The demo about how to choose the pieces of the citation to add into Centurial’s boxes went too fast. I had to stop and start the video at least six more times to be sure I had the correct bits in the right places. I’m still not sure I do because the Maine Vital Records collection had a more vague citation than the German collection used in the video lesson.

With that, I think my patience was worn out and normally, with non-tech stuff, I have a very high patience level.  After about an hour, I had accomplished:

I had originally planned to go a bit further with Centurial, because when we are required to first enter a source in a citation format, the problem of not knowing where information was found will never happen.

In theory, this is the right way to do genealogical research.

In reality, I have found several shortcomings with this program, just by dipping my toe in the water, so to speak.

First, I don’t find this program at all intuitive. Without the tutorial, I wouldn’t have gotten the two steps ahead that I managed.

By the way, there are only three very short tutorials, all created in 2017, when the first edition of this program came out. I didn’t find any manual, either and without either videos or a manual, or both, I will be hopelessly lost when trying to add to this tree.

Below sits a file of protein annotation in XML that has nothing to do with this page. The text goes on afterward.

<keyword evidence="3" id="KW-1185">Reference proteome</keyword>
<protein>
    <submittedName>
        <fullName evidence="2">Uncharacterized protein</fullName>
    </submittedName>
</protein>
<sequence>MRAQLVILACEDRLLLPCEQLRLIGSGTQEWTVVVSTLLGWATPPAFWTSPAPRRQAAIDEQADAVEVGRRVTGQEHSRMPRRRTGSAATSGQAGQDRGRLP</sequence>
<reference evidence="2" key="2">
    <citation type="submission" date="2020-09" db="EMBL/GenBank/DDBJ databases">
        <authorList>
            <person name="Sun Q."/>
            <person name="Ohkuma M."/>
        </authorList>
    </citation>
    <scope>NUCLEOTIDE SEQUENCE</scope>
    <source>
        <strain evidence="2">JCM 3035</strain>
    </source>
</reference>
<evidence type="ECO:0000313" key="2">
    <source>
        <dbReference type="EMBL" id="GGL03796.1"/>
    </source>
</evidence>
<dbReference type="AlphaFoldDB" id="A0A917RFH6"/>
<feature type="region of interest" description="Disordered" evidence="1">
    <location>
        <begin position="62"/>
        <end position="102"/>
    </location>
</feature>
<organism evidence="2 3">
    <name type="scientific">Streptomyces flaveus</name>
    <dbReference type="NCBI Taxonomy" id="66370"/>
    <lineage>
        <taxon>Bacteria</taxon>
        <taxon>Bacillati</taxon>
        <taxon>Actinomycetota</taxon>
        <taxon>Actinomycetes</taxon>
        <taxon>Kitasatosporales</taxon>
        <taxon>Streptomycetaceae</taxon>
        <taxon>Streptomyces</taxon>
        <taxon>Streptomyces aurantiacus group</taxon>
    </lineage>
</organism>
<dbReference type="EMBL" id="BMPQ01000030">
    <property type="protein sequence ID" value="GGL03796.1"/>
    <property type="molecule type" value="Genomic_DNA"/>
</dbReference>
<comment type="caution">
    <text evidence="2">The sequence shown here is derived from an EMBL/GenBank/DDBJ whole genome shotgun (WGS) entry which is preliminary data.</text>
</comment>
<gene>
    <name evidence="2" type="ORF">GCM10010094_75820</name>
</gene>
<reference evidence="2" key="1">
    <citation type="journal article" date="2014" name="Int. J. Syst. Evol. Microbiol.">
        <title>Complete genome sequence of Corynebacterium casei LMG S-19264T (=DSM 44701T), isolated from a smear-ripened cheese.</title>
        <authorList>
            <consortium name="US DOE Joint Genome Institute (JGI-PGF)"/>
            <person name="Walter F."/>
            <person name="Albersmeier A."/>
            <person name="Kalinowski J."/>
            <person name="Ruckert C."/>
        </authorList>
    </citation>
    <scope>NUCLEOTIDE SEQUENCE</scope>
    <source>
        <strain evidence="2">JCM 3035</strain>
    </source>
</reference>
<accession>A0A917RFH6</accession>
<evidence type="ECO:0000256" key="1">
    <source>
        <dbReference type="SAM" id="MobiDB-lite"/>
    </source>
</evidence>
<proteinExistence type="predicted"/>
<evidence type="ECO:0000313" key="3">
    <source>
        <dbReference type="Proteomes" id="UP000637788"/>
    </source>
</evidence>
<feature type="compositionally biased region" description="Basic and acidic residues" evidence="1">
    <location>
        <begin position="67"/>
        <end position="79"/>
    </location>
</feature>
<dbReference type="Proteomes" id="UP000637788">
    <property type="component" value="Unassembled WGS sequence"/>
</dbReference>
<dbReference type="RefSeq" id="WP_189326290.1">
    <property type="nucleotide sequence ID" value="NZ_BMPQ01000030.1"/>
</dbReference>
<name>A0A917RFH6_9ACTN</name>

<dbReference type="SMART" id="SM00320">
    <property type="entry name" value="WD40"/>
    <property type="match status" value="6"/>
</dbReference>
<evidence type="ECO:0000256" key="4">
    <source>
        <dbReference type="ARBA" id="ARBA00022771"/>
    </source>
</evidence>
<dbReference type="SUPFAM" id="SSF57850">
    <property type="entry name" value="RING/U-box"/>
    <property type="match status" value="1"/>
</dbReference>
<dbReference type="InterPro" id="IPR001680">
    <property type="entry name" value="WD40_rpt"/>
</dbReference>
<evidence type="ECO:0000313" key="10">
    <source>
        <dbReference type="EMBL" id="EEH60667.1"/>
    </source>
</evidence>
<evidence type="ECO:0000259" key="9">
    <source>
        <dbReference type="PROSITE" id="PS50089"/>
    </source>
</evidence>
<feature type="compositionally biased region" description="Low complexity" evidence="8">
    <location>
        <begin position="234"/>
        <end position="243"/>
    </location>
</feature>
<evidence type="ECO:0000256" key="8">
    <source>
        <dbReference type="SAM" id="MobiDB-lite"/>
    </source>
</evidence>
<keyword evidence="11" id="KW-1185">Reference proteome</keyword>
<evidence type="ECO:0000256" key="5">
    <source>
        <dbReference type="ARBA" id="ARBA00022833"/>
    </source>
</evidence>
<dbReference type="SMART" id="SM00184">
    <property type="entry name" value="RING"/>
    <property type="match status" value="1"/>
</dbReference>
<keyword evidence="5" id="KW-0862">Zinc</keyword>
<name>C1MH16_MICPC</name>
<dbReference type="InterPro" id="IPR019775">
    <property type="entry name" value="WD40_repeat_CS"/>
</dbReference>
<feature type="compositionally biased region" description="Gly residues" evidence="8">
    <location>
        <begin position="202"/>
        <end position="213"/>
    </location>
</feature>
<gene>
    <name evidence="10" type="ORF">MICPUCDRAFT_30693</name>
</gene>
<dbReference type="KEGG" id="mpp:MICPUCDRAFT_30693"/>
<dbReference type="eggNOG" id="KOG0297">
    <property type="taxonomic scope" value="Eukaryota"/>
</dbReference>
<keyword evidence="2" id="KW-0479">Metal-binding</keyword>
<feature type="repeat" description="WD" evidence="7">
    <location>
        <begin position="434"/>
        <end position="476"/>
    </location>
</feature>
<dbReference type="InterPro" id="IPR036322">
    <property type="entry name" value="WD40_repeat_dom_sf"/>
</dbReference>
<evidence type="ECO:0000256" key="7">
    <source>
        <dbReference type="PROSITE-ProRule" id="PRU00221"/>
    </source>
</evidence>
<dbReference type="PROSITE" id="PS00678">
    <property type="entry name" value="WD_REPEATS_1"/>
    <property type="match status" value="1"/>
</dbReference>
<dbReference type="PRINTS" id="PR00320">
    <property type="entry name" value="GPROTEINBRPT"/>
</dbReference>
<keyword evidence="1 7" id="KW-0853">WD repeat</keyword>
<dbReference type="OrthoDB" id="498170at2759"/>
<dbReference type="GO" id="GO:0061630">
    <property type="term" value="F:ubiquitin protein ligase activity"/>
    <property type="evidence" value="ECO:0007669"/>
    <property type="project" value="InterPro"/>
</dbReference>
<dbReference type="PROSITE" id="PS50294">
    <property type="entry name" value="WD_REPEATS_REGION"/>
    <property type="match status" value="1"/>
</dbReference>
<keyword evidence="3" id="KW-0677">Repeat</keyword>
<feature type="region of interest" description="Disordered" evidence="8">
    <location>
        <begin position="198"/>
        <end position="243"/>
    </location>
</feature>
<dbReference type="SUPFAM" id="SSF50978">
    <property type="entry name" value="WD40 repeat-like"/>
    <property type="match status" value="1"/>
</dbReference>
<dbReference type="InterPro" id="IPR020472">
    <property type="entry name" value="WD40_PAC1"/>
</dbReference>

Second, and I would normally have an image here, but I can’t figure out how to get back to the data box for my grandfather’s information, I followed the presenter’s steps. The person data box had a place for surname, given name and nickname. I would normally have put my grandfather’s name in the given name box. I actually did that by mistake first. His name “Vernon” was converted to “V.” as his given name. Why, I don’t know.

The presenter said to insert the first name in the nickname box, so I deleted my try and followed the directions. That box kept his name as Vernon.